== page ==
Healey Dell Nature Reserve Lancashire sits in a picturesque part of the Spodden Valley on the outskirts of Rochdale. It is rich in wildlife, with a fascinating archaeological history
Stanwick Lakes Northampton is a unique countryside attraction in the heart of the Nene Valley very good for wild life.
Normanby Hall Museum and Country Park Lincolnshire with a walled garden, house and farming museum to complement the Park
Vogrie Country Park Edinburgh has 250 acres of natural trails, a walled garden and ponds. The 19th-century landscape includes trees brought to Scotland by plant collector George Forrest. Great for walking.
Chinese gardens rely on a poetic approach to rocks, water and plants and use fewer flowers than Western gardeners. Peonies are one of the few flowers used but the key plants are bamboos and shapely Pines. In contrast to our gardens, that are designed to lead to focal points, Chinese gardens often rely on unexpected views and a gradual reveal of the garden. Screens and hedges and strange diagonals may help you achieve this feel.
The use of text in a Chinese garden is a trait that is becoming more prevalent in the UK. Lines from literature, poetry or quotations can be effectively woven into your design.
Gardens in Beijing have evocative and often descriptive names. I like this idea but ‘Piles of Pretty Plants’ or ‘Compost Compound and Comfrey’ do not sound as evocative.
Garden of the Preservation of Harmony Yi He Yaun has lush green planting and exquisite bridges in the grounds of the former Summer Palace. Garden of Perfect Brightness Yuan Ming Yuan is said too be like the ruins of Versailles. The Imperial Palace Garden Yu Hua Yuan is quite small but contains plants dating back to the 15th Century. Mountain Resort for Avoiding Heat Bi Shu Shan Zhuang is set in dramatic hills with large lakes and valleys to give you the felling of fresh cool air.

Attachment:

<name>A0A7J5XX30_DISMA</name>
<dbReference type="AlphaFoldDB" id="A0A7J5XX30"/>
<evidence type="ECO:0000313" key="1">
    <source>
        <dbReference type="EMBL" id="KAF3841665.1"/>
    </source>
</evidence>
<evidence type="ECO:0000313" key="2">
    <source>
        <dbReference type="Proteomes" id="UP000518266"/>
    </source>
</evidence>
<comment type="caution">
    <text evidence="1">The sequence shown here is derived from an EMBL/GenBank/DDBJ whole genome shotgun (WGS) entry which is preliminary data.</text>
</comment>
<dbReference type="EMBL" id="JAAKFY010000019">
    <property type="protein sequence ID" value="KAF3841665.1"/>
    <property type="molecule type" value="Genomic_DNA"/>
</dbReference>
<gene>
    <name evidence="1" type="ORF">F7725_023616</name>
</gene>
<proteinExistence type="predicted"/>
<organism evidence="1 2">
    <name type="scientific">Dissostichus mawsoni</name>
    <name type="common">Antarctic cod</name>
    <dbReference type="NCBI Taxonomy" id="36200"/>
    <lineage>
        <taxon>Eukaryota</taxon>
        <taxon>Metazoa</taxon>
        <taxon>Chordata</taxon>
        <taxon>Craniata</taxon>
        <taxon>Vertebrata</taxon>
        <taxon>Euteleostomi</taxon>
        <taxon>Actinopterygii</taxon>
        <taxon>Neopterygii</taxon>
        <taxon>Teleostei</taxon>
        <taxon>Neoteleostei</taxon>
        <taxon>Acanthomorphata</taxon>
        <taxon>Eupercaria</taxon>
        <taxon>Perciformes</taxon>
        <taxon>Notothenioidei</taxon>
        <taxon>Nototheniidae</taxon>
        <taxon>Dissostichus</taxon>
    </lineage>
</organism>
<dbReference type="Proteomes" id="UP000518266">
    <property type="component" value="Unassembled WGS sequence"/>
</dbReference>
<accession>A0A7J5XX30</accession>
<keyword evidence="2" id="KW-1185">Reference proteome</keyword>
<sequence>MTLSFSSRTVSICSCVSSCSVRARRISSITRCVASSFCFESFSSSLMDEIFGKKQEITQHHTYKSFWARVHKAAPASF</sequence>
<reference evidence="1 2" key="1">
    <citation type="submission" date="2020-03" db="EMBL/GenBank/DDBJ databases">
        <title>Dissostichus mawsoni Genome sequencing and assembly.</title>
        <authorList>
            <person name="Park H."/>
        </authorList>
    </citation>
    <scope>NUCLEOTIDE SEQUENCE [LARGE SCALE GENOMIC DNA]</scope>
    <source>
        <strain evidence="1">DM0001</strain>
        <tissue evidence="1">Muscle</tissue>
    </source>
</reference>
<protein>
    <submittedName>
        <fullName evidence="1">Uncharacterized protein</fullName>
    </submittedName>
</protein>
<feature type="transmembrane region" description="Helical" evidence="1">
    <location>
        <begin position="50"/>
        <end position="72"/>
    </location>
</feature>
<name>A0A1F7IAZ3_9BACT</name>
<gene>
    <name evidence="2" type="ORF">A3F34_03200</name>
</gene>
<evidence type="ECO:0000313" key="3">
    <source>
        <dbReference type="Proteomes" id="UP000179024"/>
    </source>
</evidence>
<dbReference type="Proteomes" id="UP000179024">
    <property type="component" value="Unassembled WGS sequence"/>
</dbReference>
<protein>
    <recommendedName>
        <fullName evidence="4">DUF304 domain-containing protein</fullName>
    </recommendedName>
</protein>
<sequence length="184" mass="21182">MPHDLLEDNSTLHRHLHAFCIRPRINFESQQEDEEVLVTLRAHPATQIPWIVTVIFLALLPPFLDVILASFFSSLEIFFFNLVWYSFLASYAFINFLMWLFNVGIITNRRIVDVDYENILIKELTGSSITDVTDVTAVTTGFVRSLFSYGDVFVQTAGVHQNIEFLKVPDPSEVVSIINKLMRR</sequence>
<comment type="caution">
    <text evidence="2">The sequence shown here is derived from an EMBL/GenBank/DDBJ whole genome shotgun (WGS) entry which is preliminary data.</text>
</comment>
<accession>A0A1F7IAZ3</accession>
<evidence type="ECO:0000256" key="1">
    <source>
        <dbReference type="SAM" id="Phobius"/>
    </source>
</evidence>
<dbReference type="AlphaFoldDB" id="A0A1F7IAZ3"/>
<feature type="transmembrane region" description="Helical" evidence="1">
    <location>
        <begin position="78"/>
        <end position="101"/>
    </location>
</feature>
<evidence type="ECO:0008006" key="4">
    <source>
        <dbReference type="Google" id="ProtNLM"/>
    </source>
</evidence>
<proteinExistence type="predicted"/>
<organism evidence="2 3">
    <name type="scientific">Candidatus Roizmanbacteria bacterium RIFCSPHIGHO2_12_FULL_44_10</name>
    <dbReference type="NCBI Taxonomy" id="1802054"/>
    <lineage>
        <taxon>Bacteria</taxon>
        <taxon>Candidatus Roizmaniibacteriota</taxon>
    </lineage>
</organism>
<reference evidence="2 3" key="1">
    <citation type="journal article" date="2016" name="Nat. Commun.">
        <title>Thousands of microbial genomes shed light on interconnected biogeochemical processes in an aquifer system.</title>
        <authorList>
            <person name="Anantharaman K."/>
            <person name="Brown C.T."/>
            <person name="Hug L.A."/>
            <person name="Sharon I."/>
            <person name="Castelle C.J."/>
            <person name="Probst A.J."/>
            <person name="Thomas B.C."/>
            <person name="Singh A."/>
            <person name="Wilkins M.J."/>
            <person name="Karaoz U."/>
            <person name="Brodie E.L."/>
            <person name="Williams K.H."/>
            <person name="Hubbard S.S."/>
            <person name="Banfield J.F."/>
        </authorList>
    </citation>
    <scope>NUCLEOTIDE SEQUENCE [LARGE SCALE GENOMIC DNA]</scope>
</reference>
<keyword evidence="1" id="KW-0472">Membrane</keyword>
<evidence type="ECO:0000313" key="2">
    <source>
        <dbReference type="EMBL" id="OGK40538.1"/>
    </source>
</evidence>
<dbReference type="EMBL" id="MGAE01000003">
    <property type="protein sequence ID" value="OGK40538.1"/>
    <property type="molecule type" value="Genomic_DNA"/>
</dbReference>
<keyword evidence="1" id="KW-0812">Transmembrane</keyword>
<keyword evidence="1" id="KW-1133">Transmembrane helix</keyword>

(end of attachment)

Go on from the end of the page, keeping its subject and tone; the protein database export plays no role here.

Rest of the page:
If you are planning a holiday in China see Top 10 Gardens in China
The new Alpine House at Harlow Carr has a plunge bed to be proud of as you may expect from the RHS. This Dionysia Curviflora has been double potted to facilitate watering and it’s flowers will be purple with a white inner ring and dark centre.
The plunge bed is at a good viewing height and the display can be changed as plants develop and seasons change. As a purpose built, alpine house plunge bed there are several features it would be hard to incorporate in my glasshouse but the rake from front to back and the use of rocks builds up height to provide a landscape rather than a flat two dimensional display.
The sand and gravel mixes vary depending on the plants being grown. Some free planting around the plunged pots adds to the attraction of this type of alpine display. The alpine house is climate controlled but much of the daily watering is done by hand before visitors arrive to view the gardens.
I am now keen to develop a better plunge area for my alpines. That is one of the joys or costs of visiting a best of class display like RHS gardens.
Tip – Study the best and think how you can incorporate new ideas in your gardening. The photo below shows how different coloured chippings and grits can work with your display.